When I said "better" I was thinking in purely a performance context. If you want to get to the subjective nature of computing devices and how one might be better for one user and not the next, please read the parting words of my post you responded to. The point of the parent's post seemed to be that capability wise the surface pro was on par with a 2 year old netbook. This is absurd. He writes that his netbook is fine "for him" at running a series of performance related tasks, at which the Surface Pro excels performance wise compared to any 2 year old netbook.
There is a very subjective element to the surface pro which is its form factor. If the tablet form factor does not work for you, then the conversation simply stops there. There is no reason at all to buy the surface pro over any machine regardless of the specs if you do not want a tablet form factor. But there is a very strong narrative running on Slashdot that the Surface Pro is not good for anything, and this is just not the case, as I've experienced using mine over the past two months.
So is arguably worse than existing Android/iOS tablets on price and hardware.
Which might clue you in that perhaps Surface RT is not meant for the enterprise. Which is why Microsoft offers
1. Powerful yet expensive core i5 powered tables capable of ultrabook type computing, with all the enterprise benefits of Windows (Surface Pro)
2. Light and cheap atom powered tablets that can at least run legacy x86 applications but have the battery life of ARM powered devices (Latitude 10)
This is what enterprise is now interested in. That's why 32% of mobile tech workers want a Windows tablet as their next device, compared to 26% for iPad and a mere 12% for Android. (Source: http://www.vmware.com/files/pdf/Forrester_2013_Mobile_Workforce_Adoption_Trends_Feb2013.pdf)
Windows RT is microsoft's answer to the iPad home market. It's lacking apps now, yeah that's a given as Metro is a new platform. But there's nothing specifically that Windows RT cannot do that iPad can. Windows RT outshines iPad in several areas like being able to use two apps side by side, being able to use multiple accounts, having an open filesystem for using USB drives, and being able to view flash content like Hulu. It's probably not on equal footing yet, mostly because of the apps, but that will grow in time. But don't confuse Surface RT as Microsoft's answer to the iPad in the enterprise. Windows 8 tablets are for that purpose.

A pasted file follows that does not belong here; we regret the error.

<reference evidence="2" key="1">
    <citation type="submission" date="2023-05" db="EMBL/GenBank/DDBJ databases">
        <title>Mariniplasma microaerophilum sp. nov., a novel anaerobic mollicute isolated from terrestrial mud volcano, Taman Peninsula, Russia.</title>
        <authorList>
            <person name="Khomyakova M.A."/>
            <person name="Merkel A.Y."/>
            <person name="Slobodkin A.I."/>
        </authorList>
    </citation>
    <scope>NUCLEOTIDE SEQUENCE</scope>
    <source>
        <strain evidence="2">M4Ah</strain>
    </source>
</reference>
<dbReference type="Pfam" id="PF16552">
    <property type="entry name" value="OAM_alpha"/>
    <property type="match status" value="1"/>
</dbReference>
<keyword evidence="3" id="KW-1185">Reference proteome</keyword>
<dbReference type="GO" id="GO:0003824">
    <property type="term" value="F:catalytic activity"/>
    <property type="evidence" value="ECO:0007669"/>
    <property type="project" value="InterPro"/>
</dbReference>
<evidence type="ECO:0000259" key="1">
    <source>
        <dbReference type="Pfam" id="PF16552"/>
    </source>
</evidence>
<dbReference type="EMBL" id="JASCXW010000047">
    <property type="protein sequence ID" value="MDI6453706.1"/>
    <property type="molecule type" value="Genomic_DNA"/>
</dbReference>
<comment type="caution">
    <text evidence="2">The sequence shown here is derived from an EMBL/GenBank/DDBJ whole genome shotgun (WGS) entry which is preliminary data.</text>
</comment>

I have a stack of ~$250 2 year old netbooks next to me right now from various manufacturers we used for educational purposes. They are thick, heavy, pieces of cheap plastic compared to the Surface Pro. Take special note of this last bit; netbooks are cheap and their construction and build quality is correspondingly so. Surface Pro is a solid device built from better materials, and it looks and feels as much. If your amazing netbook is anything like the ones I have (and please, I'd love to know specifically which one you're talking about because I pretty much have them all from that time period), for $250 It's also got a slow as hell HDD, or a small slow SSD (even smaller than the Pro's). Please let me know which one yours has.
And by the way, the Pro works fine in bed with the kick stand. I watch netflix and hulu every night on mine. Honestly it sounds like you've never used or seen a Surface Pro tablet. If that's the case, please keep your assessments about how useful it is to yourself. And by all means stick to your 2 year old netbook if it fulfills your computing needs.
The very heart of these lawsuits is the bittorrent protocol, IP address tracking, and wireless networks. These lawsuits are a dirty disgusting consequence of the technology *we* created. And the reason nerds should be more interested in these lawsuits than others is because we fully understand how absolutely absurd it is to say just because you saw an IP address on a tracker doesn't mean the subscriber to the account that was assigned that address is an infringer.